• Gregg Smith

        I said supposedly and you hear rely. You’re funny.

        • nj_v2

          Greggg once again defaults to Lame and Smarmy Mode to cover his irresponsibility and cluelessness. 

        • hennorama

          Gregg “I never lie” Smith – you wrote “I said supposedly and you hear rely.” And “Sorry, I’ll link what I please and it’s
          credible with the necessary caveats.”

          You’re a hypocrite.

          Allow me to quote you, sir.

          About a month ago, when I used the words “reported remark” to qualify
          accurate quotations of various articles, and included links to those articles so the reader could judge the accuracy for themselves, here’s what you said:

          [Gregg Smith]: Regarding the “qualification” I’ll just say that’s pretty lame. … So are you saying by the word “reported” you meant to imply you were skeptical? That the quotes were not legit? Is that what you meant?”

          see:
          http://onpoint.wbur.org/2013/03/18/iraq-war#comment-833923751

          You might in future wish to consider sources other than TheDimness.com and DullLisa.com

    • Gregg Smith
    • hennorama

      Gregg “April Fool” Smith – Wrong, again.  Not that one is surprised. Care to retract?

      http://www.mediaite.com/online/new-york-post-misidentifies-local-high-school-track-runner-as-boston-bombing-suspect/

      • Gregg Smith

        I can’t retract something I didn’t say.

        • hennorama

          Gregg “April Fool” Smith – you can delete your post linking to absolutely erroneous information, and apologize for posting such discredited info, which is what someone who actually was for “open and honest debate” would do.

          Someone with actual ethics and standards, that is, which of course leaves you out.

  • ElleNoel

    Next Year’s Marathon shirts should use Pheidippides’ words when he reached Athens:
     “Joy to you, we’ve won”.
     

  • http://www.facebook.com/profile.php?id=100000184595128 Elaine Dunn

    We are Americans.  We came here because WE were fleeing oppression and tyranny.  We must not let those that want to do EVIL make us afraid.  We must come together and be vigilant.  A free and open society is not FREE.  We must win this.  America is an amazing country and so are her people.  Politicians not included!!!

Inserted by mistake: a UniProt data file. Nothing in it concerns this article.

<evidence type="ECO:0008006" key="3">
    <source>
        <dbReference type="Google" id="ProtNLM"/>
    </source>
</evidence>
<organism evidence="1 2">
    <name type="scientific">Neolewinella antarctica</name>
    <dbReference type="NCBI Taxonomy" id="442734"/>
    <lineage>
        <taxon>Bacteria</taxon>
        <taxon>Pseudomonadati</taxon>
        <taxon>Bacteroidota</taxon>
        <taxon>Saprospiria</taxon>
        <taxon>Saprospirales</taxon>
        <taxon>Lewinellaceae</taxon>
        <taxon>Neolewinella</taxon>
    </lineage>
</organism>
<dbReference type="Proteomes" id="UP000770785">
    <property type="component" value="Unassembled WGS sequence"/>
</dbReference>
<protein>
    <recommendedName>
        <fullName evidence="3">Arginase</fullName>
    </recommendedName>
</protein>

• brettearle

      Not all politicians are corrupt.

  • JGC

    For donations to the people most affected by the bombing tragedy, there was a suggestion on Charity Navigator to consider semperfifund.org , which is an organization set up in 2004 to respond to the immediate needs of military personnel injured in Iraq and Afghanistan.  The Semper Fi Fund has set up a special Boston unit within their America fund, ready to provide support to the people with the most grievous limb and head injuries; they are knowledgeable and capable veterans, ready to give again to their country.  

    Charity Navigator gives them their highest Four Star rating; they also have an A+ rating from another philanthropy rating organization.  Better Business Bureau says they already have detected at least one con artist trying to “collect for the victims”. Charity Navigator says they recommend giving only to already well-established organizations (the ones that have a record for delivering the most bang for your donated buck). 

  • dorchestergirl

    Thanks for another great show.  Dennis, greetings from the corner of Mayfield and Pleasant.  You were a tough kid- beat up my girlfriend once (no hard feelings).  She’s also a tough kid- but you became wonderful adults no longer encircled and encompassed by violence.  How? What makes that possible?  Write us a book about resilience – I need some these days.

  • 1Brett1

    Since you neocon propagandists and conspiracy theorist nutjobs cling to these kinds of things, I thought I’d indulge you a little bit: